Baylor Prof Awarded TOEA's Highest Honor

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The Texas Outdoor Education Association honored Dr. Norman L. "Buddy" Gilchrest (left) with the John Fortner Outstanding Educator Award. Fortner, TOEA's first president and co-founder of the organization, is on the right.
April 26, 2007

The Texas Outdoor Education Association has honored Dr. Norman L. "Buddy" Gilchrest, professor emeritus of health, human performance and recreation at Baylor University, with its top award - the John Fortner Outstanding Educator Award - presented during TOEA's Annual Conference at Leakey's H.E. Butt Foundation Camp.

TOEA has been the leader in the state of Texas in the field of outdoor education since 1979, training teachers and others to help students learn essential elements and critical thinking skills in an outdoor environment.

The Outstanding Educator Award was created in honor of Fortner, TOEA's first president and co-founder of the organization, who along with Gilchrest and a handful of others believed in merging a love for the outdoors and experiential learning. The award honors an educator who has worked tirelessly to promote the mission of TOEA, said Julie Singleton, current TOEA president.

"We are all honored just being in the presence of Buddy," Singleton said. "He has accomplished so much in the field of outdoor education, and his leadership has inspired so many people over the years."

A founding member of TOEA, Gilchrest served as president-elect, president and past president from 1984-86. Gilchrest has been married 28 years to another former TOEA President, his wife, Tresa. He has served on the boards of numerous other professional organizations, including the Texas Association for Health, Physical Education, Recreation and Dance, and the American Association for Leisure and Recreation.

"When people tell you you've done well, you appreciate it," Gilchrest said. "If I could go back and do it all over, I'd do the same thing."

His greatest passion - "outside of (his wife) Tresa" - is mountain climbing. He was the 16th person to climb every mountain 14,000 feet or higher in the continental United States. Gilchrest also has hiked all 17 major trails in the Grand Canyon and ridden a bicycle from Alaska to Florida.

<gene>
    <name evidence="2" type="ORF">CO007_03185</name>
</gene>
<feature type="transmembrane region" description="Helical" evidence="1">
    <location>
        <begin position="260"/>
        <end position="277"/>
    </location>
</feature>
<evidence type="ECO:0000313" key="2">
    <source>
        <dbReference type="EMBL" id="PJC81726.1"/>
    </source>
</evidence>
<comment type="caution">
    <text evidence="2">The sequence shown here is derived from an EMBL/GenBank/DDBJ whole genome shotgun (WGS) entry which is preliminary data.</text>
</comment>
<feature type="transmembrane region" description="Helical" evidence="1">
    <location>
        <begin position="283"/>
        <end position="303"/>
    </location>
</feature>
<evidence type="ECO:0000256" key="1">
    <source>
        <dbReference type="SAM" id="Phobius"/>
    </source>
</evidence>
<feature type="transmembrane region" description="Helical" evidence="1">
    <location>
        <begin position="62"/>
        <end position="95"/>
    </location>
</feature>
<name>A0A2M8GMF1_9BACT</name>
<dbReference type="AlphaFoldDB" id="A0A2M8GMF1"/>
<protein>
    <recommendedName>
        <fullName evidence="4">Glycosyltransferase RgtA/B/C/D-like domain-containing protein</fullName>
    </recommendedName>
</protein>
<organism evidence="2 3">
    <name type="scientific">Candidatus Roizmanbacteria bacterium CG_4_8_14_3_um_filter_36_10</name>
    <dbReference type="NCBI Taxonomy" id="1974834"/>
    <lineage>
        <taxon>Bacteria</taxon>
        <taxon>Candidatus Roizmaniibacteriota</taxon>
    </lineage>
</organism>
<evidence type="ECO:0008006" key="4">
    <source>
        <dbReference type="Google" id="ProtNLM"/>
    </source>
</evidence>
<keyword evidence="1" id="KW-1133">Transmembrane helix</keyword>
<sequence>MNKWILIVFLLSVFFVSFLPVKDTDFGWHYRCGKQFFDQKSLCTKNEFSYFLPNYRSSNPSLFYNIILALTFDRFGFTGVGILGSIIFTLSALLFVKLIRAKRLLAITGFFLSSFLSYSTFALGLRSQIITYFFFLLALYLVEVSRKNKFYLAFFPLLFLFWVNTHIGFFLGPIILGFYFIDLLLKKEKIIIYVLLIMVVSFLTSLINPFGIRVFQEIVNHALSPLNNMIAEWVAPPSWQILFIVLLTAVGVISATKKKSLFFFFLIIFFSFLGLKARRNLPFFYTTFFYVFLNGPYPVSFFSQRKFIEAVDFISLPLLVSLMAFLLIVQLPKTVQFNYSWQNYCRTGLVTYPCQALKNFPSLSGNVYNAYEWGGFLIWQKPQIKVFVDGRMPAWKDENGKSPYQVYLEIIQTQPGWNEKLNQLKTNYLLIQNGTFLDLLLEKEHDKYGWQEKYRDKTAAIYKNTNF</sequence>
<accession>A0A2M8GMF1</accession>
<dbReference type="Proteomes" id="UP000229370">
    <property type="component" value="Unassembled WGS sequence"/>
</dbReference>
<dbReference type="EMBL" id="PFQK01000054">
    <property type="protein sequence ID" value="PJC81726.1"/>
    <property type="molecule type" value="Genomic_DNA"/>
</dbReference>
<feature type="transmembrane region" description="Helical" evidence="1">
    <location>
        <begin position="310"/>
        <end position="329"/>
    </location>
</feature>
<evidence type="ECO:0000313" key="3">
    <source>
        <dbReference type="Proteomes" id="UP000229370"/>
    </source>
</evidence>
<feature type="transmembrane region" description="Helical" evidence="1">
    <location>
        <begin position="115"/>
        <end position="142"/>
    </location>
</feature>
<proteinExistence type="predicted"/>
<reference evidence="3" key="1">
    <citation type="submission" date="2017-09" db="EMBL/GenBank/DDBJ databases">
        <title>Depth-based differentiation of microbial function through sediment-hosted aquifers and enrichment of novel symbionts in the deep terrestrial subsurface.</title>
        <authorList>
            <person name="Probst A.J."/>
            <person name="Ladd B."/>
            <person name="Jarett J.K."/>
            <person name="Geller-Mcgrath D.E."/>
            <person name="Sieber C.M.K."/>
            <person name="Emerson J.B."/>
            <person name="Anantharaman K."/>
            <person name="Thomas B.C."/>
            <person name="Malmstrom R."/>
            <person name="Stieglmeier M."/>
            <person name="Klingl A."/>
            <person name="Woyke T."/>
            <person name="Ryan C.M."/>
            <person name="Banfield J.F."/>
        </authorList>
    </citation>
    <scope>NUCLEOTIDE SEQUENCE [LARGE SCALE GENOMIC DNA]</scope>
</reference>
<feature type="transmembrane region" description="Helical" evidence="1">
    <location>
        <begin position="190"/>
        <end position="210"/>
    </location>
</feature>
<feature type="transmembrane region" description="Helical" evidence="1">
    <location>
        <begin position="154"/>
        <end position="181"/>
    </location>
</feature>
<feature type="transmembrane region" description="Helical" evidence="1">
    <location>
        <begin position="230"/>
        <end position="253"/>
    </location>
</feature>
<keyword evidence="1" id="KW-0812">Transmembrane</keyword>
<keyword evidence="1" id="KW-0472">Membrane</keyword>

A professor at Baylor for 32 years, Gilchrest has specialized in adventure activities and psychology. He loves to hear his students ask him, "How do you get to do something so fun and get paid for it?"

"Students really profit from outdoor education," he said. "You give kids something that may change their direction, the intensity in which they view things."

Carol King, a former TOEA president and one of Gilchrest's students at Baylor, called him "a real role model."

"Buddy is a person who lives what he preaches, and lives every day to the fullest," King said. "His dedication to the field of outdoor education is truly heartfelt. He walks what he talks, and for him, every day is an adventure."

The next TOEA Conference is slated for Oct. 5-7 in Leakey. For more information, visit www.toea.org.

Formed in 1979, the Texas Outdoor Education Association is an organization of individuals and groups with a common interest in outdoor education working toward the attainment of an appreciation, understanding and wise use of the total environment by all people. TOEA's motto is "Making the World Our Classroom." Each year on the first weekend of October, educators and youth leaders from across the state gather in the Hill Country near Leakey, Texas at the H.E. Butt Foundation Camp for TOEA's annual conference, where they learn unique, practical hands-on activities for the outdoors that can be used with students of all ages and learning levels.

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